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PostPosted: Thu May 24, 2007 7:33 am 
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Location: Astoria, OR
Have not seen this in the flesh, only the photos. The change is that the two side longerons now terminate in fixtures firmly attached to the sternpost, just as they do at the bow. The original arrangment had them floating loose, with extendable inserts. This is definitely much better.

Image

Image

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Dave Kruger
Astoria, OR
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Folbot Kodiak, Cooper, and Edisto; three hardshells; Mothership: Surf Scoter the Bartender; dinghy Little Blue Duck.


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PostPosted: Tue Jun 12, 2007 8:16 am 
lord high faltbotmeister
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Looks like a definate improvement. I wonder though if that piece might proove to be an abrasian point on the inside of the hull? It looks from the pictures at least, like it sticks out a little too much. I am sure Phil and his gang have figured that out. :roll:


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PostPosted: Tue Jun 12, 2007 9:22 am 
Interesting point. This has been standard for a while now though, and there haven't been any reports of problems so far as I know. At this point the skin is generally not pushed that tightly to the frame, so I suspect that abrasion wouldn't be an issue under normal conditions. At least, no more of an issue than it is at the crossribs.


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PostPosted: Tue Jun 12, 2007 12:52 pm 
The white block (looks like HDPE) is there as a spacer to keep the skin from contacting the fittings where the longerons connect to the stem piece. When the skin is tightened, there is no movement there, i.e. no abrasion.


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PostPosted: Wed Jun 13, 2007 12:17 am 
My first assembling time of FC Kahuna after the winter was 45 minutes with rudder. (Normally it's 30-35). I was cursing their FC precision and stiffness, thinking of some easily assembled and dissembled short-trip boat, such that would be easy to paddle too. Cooper is the closest so far. In a few more years they could make a really decent boat out of it.... By that time age and laziness will probably force me back to hardshells, though (for day and weekend paddling)...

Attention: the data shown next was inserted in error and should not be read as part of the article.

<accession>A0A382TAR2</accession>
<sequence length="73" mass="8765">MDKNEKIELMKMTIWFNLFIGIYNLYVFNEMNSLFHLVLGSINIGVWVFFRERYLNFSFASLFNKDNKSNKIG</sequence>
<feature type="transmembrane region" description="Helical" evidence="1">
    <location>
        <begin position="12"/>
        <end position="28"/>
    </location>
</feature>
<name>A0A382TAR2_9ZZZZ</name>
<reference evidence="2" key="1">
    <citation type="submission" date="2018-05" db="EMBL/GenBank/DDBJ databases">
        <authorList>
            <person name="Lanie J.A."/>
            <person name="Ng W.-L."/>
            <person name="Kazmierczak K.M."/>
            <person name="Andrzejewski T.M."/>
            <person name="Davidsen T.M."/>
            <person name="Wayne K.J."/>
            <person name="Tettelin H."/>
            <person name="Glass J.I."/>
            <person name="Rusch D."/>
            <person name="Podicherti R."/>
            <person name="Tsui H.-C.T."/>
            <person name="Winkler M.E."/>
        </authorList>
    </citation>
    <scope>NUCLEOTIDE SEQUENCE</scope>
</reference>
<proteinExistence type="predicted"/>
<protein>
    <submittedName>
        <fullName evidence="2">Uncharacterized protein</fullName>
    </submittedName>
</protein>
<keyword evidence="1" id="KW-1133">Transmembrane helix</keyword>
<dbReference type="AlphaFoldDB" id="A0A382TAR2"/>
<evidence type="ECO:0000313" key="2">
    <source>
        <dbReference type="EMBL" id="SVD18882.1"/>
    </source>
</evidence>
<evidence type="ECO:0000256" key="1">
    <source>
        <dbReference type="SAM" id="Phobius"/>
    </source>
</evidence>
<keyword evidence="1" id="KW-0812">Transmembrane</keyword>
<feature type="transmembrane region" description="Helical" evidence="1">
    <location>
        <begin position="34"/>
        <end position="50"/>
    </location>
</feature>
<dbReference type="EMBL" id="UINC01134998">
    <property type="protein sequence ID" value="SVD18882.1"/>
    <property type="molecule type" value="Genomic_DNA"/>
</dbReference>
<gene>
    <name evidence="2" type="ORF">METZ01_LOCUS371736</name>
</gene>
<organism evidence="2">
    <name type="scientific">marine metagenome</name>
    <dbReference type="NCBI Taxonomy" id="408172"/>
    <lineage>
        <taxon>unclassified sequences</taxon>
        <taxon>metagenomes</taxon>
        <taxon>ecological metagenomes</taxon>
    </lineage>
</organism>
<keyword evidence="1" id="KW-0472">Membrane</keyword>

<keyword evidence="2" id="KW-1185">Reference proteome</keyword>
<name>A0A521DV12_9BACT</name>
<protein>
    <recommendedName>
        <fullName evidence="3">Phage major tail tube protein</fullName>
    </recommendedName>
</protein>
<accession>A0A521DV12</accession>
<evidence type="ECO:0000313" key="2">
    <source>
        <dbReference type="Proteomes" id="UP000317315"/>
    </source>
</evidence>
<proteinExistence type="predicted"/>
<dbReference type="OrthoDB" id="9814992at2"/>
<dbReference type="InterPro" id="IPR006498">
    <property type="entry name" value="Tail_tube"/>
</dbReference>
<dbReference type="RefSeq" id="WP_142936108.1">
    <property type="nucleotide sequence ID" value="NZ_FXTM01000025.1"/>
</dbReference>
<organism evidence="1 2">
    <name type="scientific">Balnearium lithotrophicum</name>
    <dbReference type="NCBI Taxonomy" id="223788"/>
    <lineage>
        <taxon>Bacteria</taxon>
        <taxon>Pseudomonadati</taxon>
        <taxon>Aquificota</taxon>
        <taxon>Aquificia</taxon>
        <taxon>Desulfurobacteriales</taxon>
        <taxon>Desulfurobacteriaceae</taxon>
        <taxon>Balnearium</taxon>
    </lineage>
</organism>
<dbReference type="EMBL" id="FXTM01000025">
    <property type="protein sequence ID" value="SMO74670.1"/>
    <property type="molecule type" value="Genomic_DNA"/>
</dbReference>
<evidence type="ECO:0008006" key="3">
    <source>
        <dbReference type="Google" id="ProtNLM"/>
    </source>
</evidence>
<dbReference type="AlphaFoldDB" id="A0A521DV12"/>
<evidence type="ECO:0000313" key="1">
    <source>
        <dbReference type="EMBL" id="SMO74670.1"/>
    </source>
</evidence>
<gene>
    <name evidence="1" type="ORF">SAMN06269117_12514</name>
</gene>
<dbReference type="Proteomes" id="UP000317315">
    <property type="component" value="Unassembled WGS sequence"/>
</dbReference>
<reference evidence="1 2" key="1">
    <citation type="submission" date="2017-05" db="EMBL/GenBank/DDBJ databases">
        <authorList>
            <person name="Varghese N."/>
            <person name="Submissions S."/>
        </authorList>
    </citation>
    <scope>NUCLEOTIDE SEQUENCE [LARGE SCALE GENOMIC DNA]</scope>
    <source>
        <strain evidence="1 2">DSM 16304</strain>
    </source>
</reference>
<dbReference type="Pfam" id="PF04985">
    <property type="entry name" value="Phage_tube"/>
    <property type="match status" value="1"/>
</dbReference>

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PostPosted: Wed Jun 13, 2007 1:16 am 
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Alm wrote:
I was cursing their FC precision and stiffness, thinking of some easily assembled and dissembled short-trip boat, such that would be easy to paddle too.
I think the boat for you in your dotage would be the Aleut, Alex -- Cooper is about as much trouble to assemble as that Kahuna, most days. I looked down my nose at that stupid little Aleut until I paddled one on a very rough day. With its very short waterline, it just busies itself over and around the wavehumps ... and it never needs a rudder. An underrated boat, I think. And, easy as pie to assemble. Not sleek, but it works well.

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Astoria, OR
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Folbot Kodiak, Cooper, and Edisto; three hardshells; Mothership: Surf Scoter the Bartender; dinghy Little Blue Duck.


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PostPosted: Wed Jun 13, 2007 3:17 am 
Aleut... Easy to paddle, but not so easy to keep it going, you know... What I meant by "easy to paddle" was how easily it could cover a distance, speaking of speed and efforts. In rough waters... it's diferent, yes. A basin like Aleut feels better then,, but I like to be able to control the boat. With asssembling - Cooper isn't on the average much faster to assemble than Kahuna, may be by a few minutes, you're right, but less intense efforts. I wouldn't expect a commercial boat of that length to be assembled in 15 minutes at normal pace, and dissembled in under 10. The only way out is something like hybrides by Tom Yost.


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PostPosted: Thu Jun 14, 2007 1:21 am 
Brotherhood of the Golden Paddle
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krudave wrote:
With its very short waterline, it just busies itself over and around the wavehumps ... and it never needs a rudder.

Much the same as the Puffin 2, and people seem to have much the same attitude/response to the boat.

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Chris T.
~'91 Klepper A2 w/ BSD schooner rig.
'64 Klepper Passat/Tradewind and T12 restoration projects.
Non-folding: Early '90s Old Town Canoe.
Previously owned '04 Pakboat Puffin II and '05 Swift (prototype), as well as an '84 Hobie 16.


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